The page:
Harvard’s good-faith effort to reckon with its past should be applauded

  

Category:  Op/Ed

Via:  john-russell  •  3 weeks ago  •  16 comments

Harvard’s good-faith effort to reckon with its past should be applauded
a past that starts in the Colonial era, during which more than 70 people were enslaved by Harvard presidents and other leaders, faculty and staff. While noting the storied work of Harvard faculty, students and alumni who were vocal abolitionists, the report illuminated the lesser-known fact that wealthy donors enriched the school with money earned through slave-trading and businesses that depended on slavery, such as Caribbean sugar and Southern cotton. After the Civil War and into the 20th...

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www.washingtonpost.com   /opinions/2022/05/01/terrible-truth-how-slavery-shaped-harvard/

Harvard’s good-faith effort to reckon with its past should be applauded


Editorial Board 4-5 minutes   5/1/2022





“An institution entangled with American slavery and its legacies.” That was how a faculty committee described Harvard University in a   landmark study   documenting, in unflinching detail, the school’s extensive ties to slavery. The report detailed how enslaved people worked on the campus for more than 150 years, how the school benefited from extensive financial ties to slavery and how its academics promoted racist theories. At a time when some are trying to whitewash U.S. history, this bracing honesty is most welcome.


The   “Harvard and the Legacy of Slavery Report ,” which the university released last week after nearly 2½ years of work, chronicles a past that starts in the Colonial era, during which more than 70 people were enslaved by Harvard presidents and other leaders, faculty and staff. While noting the storied work of Harvard faculty, students and alumni who were vocal abolitionists, the report illuminated the lesser-known fact that wealthy donors enriched the school with money earned through slave-trading and businesses that depended on slavery, such as Caribbean sugar and Southern cotton. After the Civil War and into the 20th century, prominent faculty members promoted bogus theories of racial differences that were used to justify segregation, and the school was slow to open its doors to Black students as it catered to the nation’s White upper class.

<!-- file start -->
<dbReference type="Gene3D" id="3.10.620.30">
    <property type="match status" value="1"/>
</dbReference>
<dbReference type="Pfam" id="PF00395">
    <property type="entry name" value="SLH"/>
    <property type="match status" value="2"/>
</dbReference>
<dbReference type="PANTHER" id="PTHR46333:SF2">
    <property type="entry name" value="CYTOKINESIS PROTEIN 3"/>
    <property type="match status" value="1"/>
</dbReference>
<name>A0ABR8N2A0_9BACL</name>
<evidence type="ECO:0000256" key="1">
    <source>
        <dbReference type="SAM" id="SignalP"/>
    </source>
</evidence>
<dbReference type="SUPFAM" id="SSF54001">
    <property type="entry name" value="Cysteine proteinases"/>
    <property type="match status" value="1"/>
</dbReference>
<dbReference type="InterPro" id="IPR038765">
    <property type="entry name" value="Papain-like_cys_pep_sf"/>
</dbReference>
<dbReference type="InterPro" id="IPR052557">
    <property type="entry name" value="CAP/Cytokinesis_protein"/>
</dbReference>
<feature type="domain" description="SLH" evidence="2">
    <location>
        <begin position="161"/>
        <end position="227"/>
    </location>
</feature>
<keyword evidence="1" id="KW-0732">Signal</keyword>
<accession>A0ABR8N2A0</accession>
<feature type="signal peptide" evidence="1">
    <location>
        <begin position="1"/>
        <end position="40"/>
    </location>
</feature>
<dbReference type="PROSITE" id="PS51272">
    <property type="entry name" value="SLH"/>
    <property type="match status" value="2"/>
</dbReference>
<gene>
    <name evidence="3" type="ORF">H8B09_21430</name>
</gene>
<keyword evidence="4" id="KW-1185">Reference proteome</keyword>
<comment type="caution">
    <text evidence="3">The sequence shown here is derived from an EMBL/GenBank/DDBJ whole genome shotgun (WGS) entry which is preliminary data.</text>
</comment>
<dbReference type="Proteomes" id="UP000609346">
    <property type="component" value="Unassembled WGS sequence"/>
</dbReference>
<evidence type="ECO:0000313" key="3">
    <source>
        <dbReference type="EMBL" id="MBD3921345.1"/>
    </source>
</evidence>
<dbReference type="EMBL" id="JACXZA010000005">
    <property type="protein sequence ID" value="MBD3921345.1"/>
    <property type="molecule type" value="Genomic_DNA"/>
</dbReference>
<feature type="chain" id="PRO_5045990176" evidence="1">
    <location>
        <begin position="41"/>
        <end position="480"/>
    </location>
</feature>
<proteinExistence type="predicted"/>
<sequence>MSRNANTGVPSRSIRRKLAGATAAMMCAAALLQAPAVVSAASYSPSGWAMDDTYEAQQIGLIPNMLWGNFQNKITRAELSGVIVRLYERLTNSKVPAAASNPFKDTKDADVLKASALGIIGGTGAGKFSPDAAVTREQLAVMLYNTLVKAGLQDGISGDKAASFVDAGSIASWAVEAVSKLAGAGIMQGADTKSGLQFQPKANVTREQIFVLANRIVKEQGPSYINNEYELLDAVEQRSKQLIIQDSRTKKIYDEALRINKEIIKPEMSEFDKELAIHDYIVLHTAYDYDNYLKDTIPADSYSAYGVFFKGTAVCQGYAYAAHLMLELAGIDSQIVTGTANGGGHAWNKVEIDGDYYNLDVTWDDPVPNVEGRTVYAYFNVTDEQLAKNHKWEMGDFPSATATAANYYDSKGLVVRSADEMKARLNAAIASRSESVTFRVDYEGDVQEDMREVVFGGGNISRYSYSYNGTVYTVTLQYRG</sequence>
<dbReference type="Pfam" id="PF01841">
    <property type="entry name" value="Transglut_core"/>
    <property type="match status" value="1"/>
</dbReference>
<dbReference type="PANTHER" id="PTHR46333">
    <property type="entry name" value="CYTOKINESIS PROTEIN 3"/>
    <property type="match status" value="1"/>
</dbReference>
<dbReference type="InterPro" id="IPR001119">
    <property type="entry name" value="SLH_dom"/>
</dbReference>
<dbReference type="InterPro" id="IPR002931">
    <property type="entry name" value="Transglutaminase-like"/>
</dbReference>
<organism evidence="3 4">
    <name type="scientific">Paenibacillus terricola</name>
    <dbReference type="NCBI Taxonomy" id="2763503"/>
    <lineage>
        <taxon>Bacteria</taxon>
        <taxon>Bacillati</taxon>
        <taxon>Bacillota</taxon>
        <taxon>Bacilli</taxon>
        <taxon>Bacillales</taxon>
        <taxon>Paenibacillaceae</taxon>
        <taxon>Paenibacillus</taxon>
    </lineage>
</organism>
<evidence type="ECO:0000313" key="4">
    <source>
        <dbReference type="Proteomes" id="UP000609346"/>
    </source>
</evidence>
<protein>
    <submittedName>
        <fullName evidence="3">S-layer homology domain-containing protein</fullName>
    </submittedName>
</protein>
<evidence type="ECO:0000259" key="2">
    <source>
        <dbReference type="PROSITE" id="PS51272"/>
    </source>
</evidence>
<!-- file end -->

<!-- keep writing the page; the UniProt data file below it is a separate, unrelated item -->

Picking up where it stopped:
The school pledged to spend $100 million to atone. The report suggests tracing the modern-day descendants of enslaved people at Harvard, forging partnerships to improve schools in the American South and the West Indies, and creating exchange programs between students and faculty members at Harvard and those at historically Black colleges and universities.

Harvard is not the first university to try to come to grips with its problematic past. Indeed, it has lagged behind others, such as   Georgetown University   and   Brown University , and its efforts came under immediate criticism. Why did it take Harvard so long? Couldn’t $100 million be better spent directly helping the victims of bigotry and belittlement? The university expected this criticism. “We are not naive. This is an age of deep social divisions, and we know our efforts may be met with criticism and cynicism,” Harvard President Lawrence S. Bacow and Tomiko Brown-Nagin, the scholar who led Harvard’s effort, wrote in   The Post . The university can show its commitment to making amends by ensuring its money goes to causes that achieve maximum good for those still struggling under the country’s brutal legacy of slavery and racism.

The fact is nothing — no amount of scholarly research, no amount of money — will ever atone for the sin of slavery. But Harvard’s good-faith effort to acknowledge that terrible truth should not be condemned; it should be applauded.




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JohnRussell
Professor Principal
1  seeder  JohnRussell    3 weeks ago

The critics call Harvard's efforts "wokeism", when what it really is,  is simple recognition of reality. 

Also note that Harvard's connection to slavery dates back to the Colonial era, pre Declaration of Independence. Are those on the white right still going to claim that Harvard's history is not American history? 

 
 
 
Thrawn 31
Professor Guide
1.1  Thrawn 31  replied to  JohnRussell @1    3 weeks ago

Americas history is deeply intertwined with slavery, attempting to deny that is denying reality. Too bad a significant percentage of the population is too stubborn or too stupid to acknowledge that fact. 

But hey, what happened happened and nothing can change it or make it right for those who were wronged. As I said below, the least that can be done is acknowledge it, right the wrongs however we can, and try to be better going forward. Some refuse to admit America is anything but perfect though. They are like the parents who think their children can do no wrong and pretend their child doesn’t have a heroin addiction. 

 
 
 
Drinker of the Wry
Freshman Expert
1.2  Drinker of the Wry  replied to  JohnRussell @1    3 weeks ago
Are those on the white right still going to claim that Harvard's history is not American history? 

Maybe they will claim that Harvard's history began in the Colonial era.

 
 
 
Thrawn 31
Professor Guide
2  Thrawn 31    3 weeks ago